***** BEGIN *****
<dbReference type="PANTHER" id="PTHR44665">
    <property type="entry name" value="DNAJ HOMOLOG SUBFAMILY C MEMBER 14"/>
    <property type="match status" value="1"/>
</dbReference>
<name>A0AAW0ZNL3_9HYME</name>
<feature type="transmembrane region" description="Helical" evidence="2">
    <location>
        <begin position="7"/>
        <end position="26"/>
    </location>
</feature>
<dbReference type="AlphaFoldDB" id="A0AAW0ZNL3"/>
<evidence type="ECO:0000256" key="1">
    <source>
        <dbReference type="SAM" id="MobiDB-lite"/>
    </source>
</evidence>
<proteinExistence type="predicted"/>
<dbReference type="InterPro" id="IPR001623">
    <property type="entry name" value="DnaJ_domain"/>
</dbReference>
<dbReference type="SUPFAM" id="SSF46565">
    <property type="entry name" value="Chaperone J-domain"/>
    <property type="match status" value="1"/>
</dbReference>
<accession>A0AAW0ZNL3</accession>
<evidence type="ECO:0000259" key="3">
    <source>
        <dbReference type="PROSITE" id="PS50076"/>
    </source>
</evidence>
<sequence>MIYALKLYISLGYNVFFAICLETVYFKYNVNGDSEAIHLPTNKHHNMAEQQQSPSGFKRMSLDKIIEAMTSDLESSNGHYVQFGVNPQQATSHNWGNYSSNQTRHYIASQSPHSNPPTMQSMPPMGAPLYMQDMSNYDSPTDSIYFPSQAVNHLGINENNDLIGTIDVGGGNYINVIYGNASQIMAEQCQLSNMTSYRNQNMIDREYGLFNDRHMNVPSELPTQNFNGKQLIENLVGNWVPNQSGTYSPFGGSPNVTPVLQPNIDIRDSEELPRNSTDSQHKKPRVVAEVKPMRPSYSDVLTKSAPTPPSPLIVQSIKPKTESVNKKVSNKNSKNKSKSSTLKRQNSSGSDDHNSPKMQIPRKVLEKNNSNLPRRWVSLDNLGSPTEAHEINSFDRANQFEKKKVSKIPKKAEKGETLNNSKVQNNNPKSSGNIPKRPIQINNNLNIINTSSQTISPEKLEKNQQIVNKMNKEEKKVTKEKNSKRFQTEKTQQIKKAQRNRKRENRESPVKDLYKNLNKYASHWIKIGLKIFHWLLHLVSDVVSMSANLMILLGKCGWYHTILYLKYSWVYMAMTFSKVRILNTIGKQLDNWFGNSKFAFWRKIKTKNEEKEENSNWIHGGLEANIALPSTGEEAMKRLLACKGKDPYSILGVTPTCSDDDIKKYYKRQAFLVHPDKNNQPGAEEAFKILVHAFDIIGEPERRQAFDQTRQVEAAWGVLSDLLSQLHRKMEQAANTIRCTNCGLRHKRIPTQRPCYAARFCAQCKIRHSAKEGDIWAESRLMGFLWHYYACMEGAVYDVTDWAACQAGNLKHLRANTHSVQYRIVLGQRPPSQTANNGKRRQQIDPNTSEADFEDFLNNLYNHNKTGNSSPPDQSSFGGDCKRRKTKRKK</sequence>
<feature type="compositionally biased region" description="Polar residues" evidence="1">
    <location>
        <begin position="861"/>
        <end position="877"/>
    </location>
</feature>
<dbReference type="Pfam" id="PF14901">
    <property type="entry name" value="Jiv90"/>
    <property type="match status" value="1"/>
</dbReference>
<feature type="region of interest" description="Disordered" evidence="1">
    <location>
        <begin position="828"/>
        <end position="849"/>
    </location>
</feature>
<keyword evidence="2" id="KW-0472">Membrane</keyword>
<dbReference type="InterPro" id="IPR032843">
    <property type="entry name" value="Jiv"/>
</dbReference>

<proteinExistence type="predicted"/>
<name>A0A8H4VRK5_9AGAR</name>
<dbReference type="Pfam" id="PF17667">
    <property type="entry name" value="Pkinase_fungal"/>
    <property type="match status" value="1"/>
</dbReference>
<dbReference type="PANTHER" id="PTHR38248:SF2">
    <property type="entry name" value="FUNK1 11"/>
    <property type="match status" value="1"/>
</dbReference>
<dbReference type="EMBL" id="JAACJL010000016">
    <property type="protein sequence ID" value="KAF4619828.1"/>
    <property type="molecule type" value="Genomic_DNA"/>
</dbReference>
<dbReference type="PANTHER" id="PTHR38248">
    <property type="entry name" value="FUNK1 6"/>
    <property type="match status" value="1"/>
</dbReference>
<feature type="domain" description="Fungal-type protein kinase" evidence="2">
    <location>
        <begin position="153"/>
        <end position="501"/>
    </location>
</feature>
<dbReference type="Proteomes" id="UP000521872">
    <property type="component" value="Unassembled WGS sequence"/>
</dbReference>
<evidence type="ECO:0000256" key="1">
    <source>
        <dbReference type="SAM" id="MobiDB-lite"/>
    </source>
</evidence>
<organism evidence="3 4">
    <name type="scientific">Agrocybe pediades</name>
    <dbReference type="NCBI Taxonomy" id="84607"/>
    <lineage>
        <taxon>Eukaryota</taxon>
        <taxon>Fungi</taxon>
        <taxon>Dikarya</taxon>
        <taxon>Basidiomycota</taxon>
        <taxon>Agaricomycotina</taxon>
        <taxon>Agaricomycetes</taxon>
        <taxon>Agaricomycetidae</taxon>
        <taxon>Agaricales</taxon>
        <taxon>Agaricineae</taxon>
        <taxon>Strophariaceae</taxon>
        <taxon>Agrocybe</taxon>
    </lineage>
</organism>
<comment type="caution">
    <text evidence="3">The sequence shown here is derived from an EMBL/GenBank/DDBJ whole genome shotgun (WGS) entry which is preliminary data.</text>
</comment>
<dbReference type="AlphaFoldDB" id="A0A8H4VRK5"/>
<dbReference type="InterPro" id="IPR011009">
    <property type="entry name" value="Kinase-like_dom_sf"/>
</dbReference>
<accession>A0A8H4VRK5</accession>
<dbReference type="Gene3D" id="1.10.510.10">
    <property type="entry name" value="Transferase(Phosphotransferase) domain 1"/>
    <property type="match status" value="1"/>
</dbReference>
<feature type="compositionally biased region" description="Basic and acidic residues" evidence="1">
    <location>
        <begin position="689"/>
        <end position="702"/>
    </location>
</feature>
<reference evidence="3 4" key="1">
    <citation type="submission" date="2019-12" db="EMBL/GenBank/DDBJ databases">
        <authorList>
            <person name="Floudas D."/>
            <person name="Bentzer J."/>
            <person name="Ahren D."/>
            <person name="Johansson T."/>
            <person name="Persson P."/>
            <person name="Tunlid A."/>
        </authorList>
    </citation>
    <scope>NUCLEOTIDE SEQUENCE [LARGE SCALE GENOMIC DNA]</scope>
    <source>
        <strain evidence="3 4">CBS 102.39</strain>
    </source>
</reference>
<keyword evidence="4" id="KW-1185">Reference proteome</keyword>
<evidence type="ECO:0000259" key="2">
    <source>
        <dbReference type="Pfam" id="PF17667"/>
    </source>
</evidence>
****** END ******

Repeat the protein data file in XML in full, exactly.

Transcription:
<dbReference type="PANTHER" id="PTHR44665">
    <property type="entry name" value="DNAJ HOMOLOG SUBFAMILY C MEMBER 14"/>
    <property type="match status" value="1"/>
</dbReference>
<name>A0AAW0ZNL3_9HYME</name>
<feature type="transmembrane region" description="Helical" evidence="2">
    <location>
        <begin position="7"/>
        <end position="26"/>
    </location>
</feature>
<dbReference type="AlphaFoldDB" id="A0AAW0ZNL3"/>
<evidence type="ECO:0000256" key="1">
    <source>
        <dbReference type="SAM" id="MobiDB-lite"/>
    </source>
</evidence>
<proteinExistence type="predicted"/>
<dbReference type="InterPro" id="IPR001623">
    <property type="entry name" value="DnaJ_domain"/>
</dbReference>
<dbReference type="SUPFAM" id="SSF46565">
    <property type="entry name" value="Chaperone J-domain"/>
    <property type="match status" value="1"/>
</dbReference>
<accession>A0AAW0ZNL3</accession>
<evidence type="ECO:0000259" key="3">
    <source>
        <dbReference type="PROSITE" id="PS50076"/>
    </source>
</evidence>
<sequence>MIYALKLYISLGYNVFFAICLETVYFKYNVNGDSEAIHLPTNKHHNMAEQQQSPSGFKRMSLDKIIEAMTSDLESSNGHYVQFGVNPQQATSHNWGNYSSNQTRHYIASQSPHSNPPTMQSMPPMGAPLYMQDMSNYDSPTDSIYFPSQAVNHLGINENNDLIGTIDVGGGNYINVIYGNASQIMAEQCQLSNMTSYRNQNMIDREYGLFNDRHMNVPSELPTQNFNGKQLIENLVGNWVPNQSGTYSPFGGSPNVTPVLQPNIDIRDSEELPRNSTDSQHKKPRVVAEVKPMRPSYSDVLTKSAPTPPSPLIVQSIKPKTESVNKKVSNKNSKNKSKSSTLKRQNSSGSDDHNSPKMQIPRKVLEKNNSNLPRRWVSLDNLGSPTEAHEINSFDRANQFEKKKVSKIPKKAEKGETLNNSKVQNNNPKSSGNIPKRPIQINNNLNIINTSSQTISPEKLEKNQQIVNKMNKEEKKVTKEKNSKRFQTEKTQQIKKAQRNRKRENRESPVKDLYKNLNKYASHWIKIGLKIFHWLLHLVSDVVSMSANLMILLGKCGWYHTILYLKYSWVYMAMTFSKVRILNTIGKQLDNWFGNSKFAFWRKIKTKNEEKEENSNWIHGGLEANIALPSTGEEAMKRLLACKGKDPYSILGVTPTCSDDDIKKYYKRQAFLVHPDKNNQPGAEEAFKILVHAFDIIGEPERRQAFDQTRQVEAAWGVLSDLLSQLHRKMEQAANTIRCTNCGLRHKRIPTQRPCYAARFCAQCKIRHSAKEGDIWAESRLMGFLWHYYACMEGAVYDVTDWAACQAGNLKHLRANTHSVQYRIVLGQRPPSQTANNGKRRQQIDPNTSEADFEDFLNNLYNHNKTGNSSPPDQSSFGGDCKRRKTKRKK</sequence>
<feature type="compositionally biased region" description="Polar residues" evidence="1">
    <location>
        <begin position="861"/>
        <end position="877"/>
    </location>
</feature>
<dbReference type="Pfam" id="PF14901">
    <property type="entry name" value="Jiv90"/>
    <property type="match status" value="1"/>
</dbReference>
<feature type="region of interest" description="Disordered" evidence="1">
    <location>
        <begin position="828"/>
        <end position="849"/>
    </location>
</feature>
<keyword evidence="2" id="KW-0472">Membrane</keyword>
<dbReference type="InterPro" id="IPR032843">
    <property type="entry name" value="Jiv"/>
</dbReference>

<proteinExistence type="predicted"/>
<name>A0A8H4VRK5_9AGAR</name>
<dbReference type="Pfam" id="PF17667">
    <property type="entry name" value="Pkinase_fungal"/>
    <property type="match status" value="1"/>
</dbReference>
<dbReference type="PANTHER" id="PTHR38248:SF2">
    <property type="entry name" value="FUNK1 11"/>
    <property type="match status" value="1"/>
</dbReference>
<dbReference type="EMBL" id="JAACJL010000016">
    <property type="protein sequence ID" value="KAF4619828.1"/>
    <property type="molecule type" value="Genomic_DNA"/>
</dbReference>
<dbReference type="PANTHER" id="PTHR38248">
    <property type="entry name" value="FUNK1 6"/>
    <property type="match status" value="1"/>
</dbReference>
<feature type="domain" description="Fungal-type protein kinase" evidence="2">
    <location>
        <begin position="153"/>
        <end position="501"/>
    </location>
</feature>
<dbReference type="Proteomes" id="UP000521872">
    <property type="component" value="Unassembled WGS sequence"/>
</dbReference>
<evidence type="ECO:0000256" key="1">
    <source>
        <dbReference type="SAM" id="MobiDB-lite"/>
    </source>
</evidence>
<organism evidence="3 4">
    <name type="scientific">Agrocybe pediades</name>
    <dbReference type="NCBI Taxonomy" id="84607"/>
    <lineage>
        <taxon>Eukaryota</taxon>
        <taxon>Fungi</taxon>
        <taxon>Dikarya</taxon>
        <taxon>Basidiomycota</taxon>
        <taxon>Agaricomycotina</taxon>
        <taxon>Agaricomycetes</taxon>
        <taxon>Agaricomycetidae</taxon>
        <taxon>Agaricales</taxon>
        <taxon>Agaricineae</taxon>
        <taxon>Strophariaceae</taxon>
        <taxon>Agrocybe</taxon>
    </lineage>
</organism>
<comment type="caution">
    <text evidence="3">The sequence shown here is derived from an EMBL/GenBank/DDBJ whole genome shotgun (WGS) entry which is preliminary data.</text>
</comment>
<dbReference type="AlphaFoldDB" id="A0A8H4VRK5"/>
<dbReference type="InterPro" id="IPR011009">
    <property type="entry name" value="Kinase-like_dom_sf"/>
</dbReference>
<accession>A0A8H4VRK5</accession>
<dbReference type="Gene3D" id="1.10.510.10">
    <property type="entry name" value="Transferase(Phosphotransferase) domain 1"/>
    <property type="match status" value="1"/>
</dbReference>
<feature type="compositionally biased region" description="Basic and acidic residues" evidence="1">
    <location>
        <begin position="689"/>
        <end position="702"/>
    </location>
</feature>
<reference evidence="3 4" key="1">
    <citation type="submission" date="2019-12" db="EMBL/GenBank/DDBJ databases">
        <authorList>
            <person name="Floudas D."/>
            <person name="Bentzer J."/>
            <person name="Ahren D."/>
            <person name="Johansson T."/>
            <person name="Persson P."/>
            <person name="Tunlid A."/>
        </authorList>
    </citation>
    <scope>NUCLEOTIDE SEQUENCE [LARGE SCALE GENOMIC DNA]</scope>
    <source>
        <strain evidence="3 4">CBS 102.39</strain>
    </source>
</reference>
<keyword evidence="4" id="KW-1185">Reference proteome</keyword>
<evidence type="ECO:0000259" key="2">
    <source>
        <dbReference type="Pfam" id="PF17667"/>
    </source>
</evidence>